Beyond these possible major commercial production sites, several types of falling-drum clepsydrae were being produced and sold by a diversity of craftsmen in a variety of European locations, both urban and more rural. The development and making of falling-drum clepsydrae appears to have been primarily the province of pewterers, but it seems that the market for these objects grew so rapidly and became so large that tin-plate makers and clockmakers were producing them as well. According to a rare print advertisement, it appears that a watch and clockmaker in Paris obtained a royal patent for these devices in 1693, produced them alongside his other stock, and sold them at his establishment. Surely this was not the only professional clockmaker, in Paris or elsewhere, to produce clepsydrae alongside regular stock; however, this and its attendant issues will require further investigation.
A Variety of Models, A Variety of Materials… A Variety of “Sorts”?
Falling-drum clepsydrae were produced in a wide variety of models, which had in common their silence in operation: the very simplest, in which the hour numerals are noted vertically down a wooden frame; models containing both vertical notations and clock dials; versions like the English Finchett model, that do away with a frame entirely and are hung on the wall, with the cylinder drum suspended below the clock dial; a variant in which the drum operates on an inclined plane with the notations marked on the side, appropriate for a mantelpiece; or small models with their mechanisms contained entirely inside their cases. All of these models contained, or had the option to be fitted with, mechanisms to further their convenience for use at night, including wake-up alarms, a softly illuminated dial such as those utilized in the Finchett model, or more simple “buttons and pegs” such as those mentioned by M. Ozanam that would allow the user to perceive the time in the dark by sense of touch.
The compartmented cylinder drum itself was most often made of pewter, tin, or copper or brass lined with tin; all of these choices would help to prevent any corrosion from water. The other components of the device could be chosen from a broad range of materials and decorative techniques of varying levels of luxury and expense.
The falling-drum clepsydra has often been characterized as “inexpensive;” one M. Graverol, writing in France in 1691, enthused that the cheap cost of producing clepsydrae would put clockmakers out of business. However, without information about how much the various models of clepsydrae would have cost relative to geared clocks, and relative to the annual income of differing groups of society, grasping exactly what is to be comprehended by this characterization remains problematic. Clepsydrae, though simpler in principle than mechanical clocks, were handmade by skilled craftsmen, and so therefore most likely could not have been so very “cheap.” Nevertheless, it can certainly be understood that clepsydrae were still much less expensive to produce than the mechanical clocks that were out of the reach of a majority of the population until the nineteenth century. The silent operation of falling-drum clepsydrae would have made them appealing to all sorts in the eighteenth century; but the variety of models available, and the range of cost of materials to construct them with, may have allowed the falling-drum clepsydra to become accessible to a much broader range of consumers than mechanical clocks.
Maintenance at Home
Yet another attraction of early modern falling-drum clepsydrae was the fact that they seem to have required shockingly little or no maintenance on the part of the user to remain in good working order. In fact, it seems that the compartmented cylinders of many clepsydrae never needed to be opened or refilled at all. In a brief article in Mechanics Magazine dated 1824, the owner of a Finchett clepsydra recalls:
‘When a boy, about forty years ago, I had the curiosity to make a fine pin hole in the barrel, to find out if it contained quicksilver; but I was disappointed, for I found nothing but a tasteless and colorless liquor, like water. I closed it up, and it does not appear to have lost any of its substance in quantity or weight ever since.’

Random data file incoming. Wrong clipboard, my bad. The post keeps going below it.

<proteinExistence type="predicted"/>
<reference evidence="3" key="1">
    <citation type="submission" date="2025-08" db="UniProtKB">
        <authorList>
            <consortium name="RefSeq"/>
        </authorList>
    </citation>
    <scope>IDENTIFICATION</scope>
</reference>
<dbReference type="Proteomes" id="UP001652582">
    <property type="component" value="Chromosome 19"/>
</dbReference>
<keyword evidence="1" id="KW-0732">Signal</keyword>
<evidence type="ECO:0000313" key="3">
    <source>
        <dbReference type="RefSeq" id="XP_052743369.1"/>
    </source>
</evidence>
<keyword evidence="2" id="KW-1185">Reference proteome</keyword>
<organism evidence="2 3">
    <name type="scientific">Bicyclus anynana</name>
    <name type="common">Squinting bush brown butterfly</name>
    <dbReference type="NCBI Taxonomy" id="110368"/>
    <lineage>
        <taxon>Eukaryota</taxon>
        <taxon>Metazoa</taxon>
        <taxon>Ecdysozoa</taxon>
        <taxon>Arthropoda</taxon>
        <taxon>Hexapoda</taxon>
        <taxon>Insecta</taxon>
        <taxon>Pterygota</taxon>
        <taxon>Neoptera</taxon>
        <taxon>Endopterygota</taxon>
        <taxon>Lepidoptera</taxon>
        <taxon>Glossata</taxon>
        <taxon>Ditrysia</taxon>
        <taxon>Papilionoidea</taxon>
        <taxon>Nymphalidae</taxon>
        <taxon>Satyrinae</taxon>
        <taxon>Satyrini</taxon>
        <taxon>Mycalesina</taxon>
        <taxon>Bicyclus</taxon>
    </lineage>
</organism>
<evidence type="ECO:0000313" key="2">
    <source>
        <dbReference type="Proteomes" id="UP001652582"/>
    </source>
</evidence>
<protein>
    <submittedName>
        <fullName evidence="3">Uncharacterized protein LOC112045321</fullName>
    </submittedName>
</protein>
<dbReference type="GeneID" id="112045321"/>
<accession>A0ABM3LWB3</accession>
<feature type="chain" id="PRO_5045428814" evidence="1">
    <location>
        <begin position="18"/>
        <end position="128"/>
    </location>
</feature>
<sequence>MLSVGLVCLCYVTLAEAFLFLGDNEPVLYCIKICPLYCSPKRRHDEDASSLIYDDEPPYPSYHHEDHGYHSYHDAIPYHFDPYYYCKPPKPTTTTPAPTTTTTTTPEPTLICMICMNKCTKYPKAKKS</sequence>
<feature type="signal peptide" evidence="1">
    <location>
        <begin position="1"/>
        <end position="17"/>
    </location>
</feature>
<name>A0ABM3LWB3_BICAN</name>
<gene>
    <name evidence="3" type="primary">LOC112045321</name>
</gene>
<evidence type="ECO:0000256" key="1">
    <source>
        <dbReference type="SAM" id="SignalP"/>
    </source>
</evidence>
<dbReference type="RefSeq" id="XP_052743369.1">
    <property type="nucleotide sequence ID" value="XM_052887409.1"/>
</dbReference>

Even more incredibly, the clockmaker John H. Wilding, when engaging in research to build a working replica of a falling-drum clepsydra for the Science Museum in London in 1964, discovered that the compartmented cylinder of the Science Museum’s model – which, remember, was made c. 1700 – had never been opened. According to museum staff, apart from being wound every day, the clepsydra had never needed any further attention.
The early modern falling-drum clepsydra was a reliable, reasonably accurate, nearly maintenance-free, and comparatively economically accessible device. When viewed from this perspective, it is no longer surprising that there could have been a commercial market for such an object at such a time. Eventually, however, the falling-drum clepsydra did fall out of widespread use in Europe, apparently once and for all. Historiographically speaking, the falling-drum clepsydra declined with the same silence with which it operated, and I am still looking into a plausible combination of factors for its disappearance.
This comparative paucity of historiographical commentary and nearly complete (with just a few very notable exceptions) lack of surviving contemporary advertisements or other definitive documentation of the production of these objects create the concern of how to approach thinking and writing about this scarcity and all that it may or may not imply. This case demonstrates an example of both the opportunities and challenges involved with using objects as archive: the objects and their designs are here, but what does it mean about how these objects have been perceived both in their own time and since if very little has been directly written about them?
Have you seen any objects that intrigued you lately? Perhaps you have encountered something that piqued your curiosity in a museum or gallery (or in a shop or in the street?), or as part of your art or design practice, as part of your research, or as part of your daily life. Please don’t be shy! We welcome submissions on objects of all sorts, between 500 and 1,500 words, and we do ask that you own the rights to your images or use those belonging to the V&A. If you aren’t sure if your idea is right for our column, it certainly never hurts to ask, so please get in touch with us: email@example.com
Emily Aleev-Snow –
Emily graduated from Bryn Mawr College in 2004 with a BA in East Asian Studies, with a particular focus on Edo Period Japan. After joining the Asian strand of the V&A/RCA History of Design MA, she has broadened the scope of her interests to a more global focus, asking questions about what objects can tell us about the sharing of knowledge across geographies. For her dissertation, Emily will be exploring the role of the practice of falconry as a medium of global exchange in the Early Modern period through its material culture.
© Emily Aleev-Snow 2013. All Rights Reserved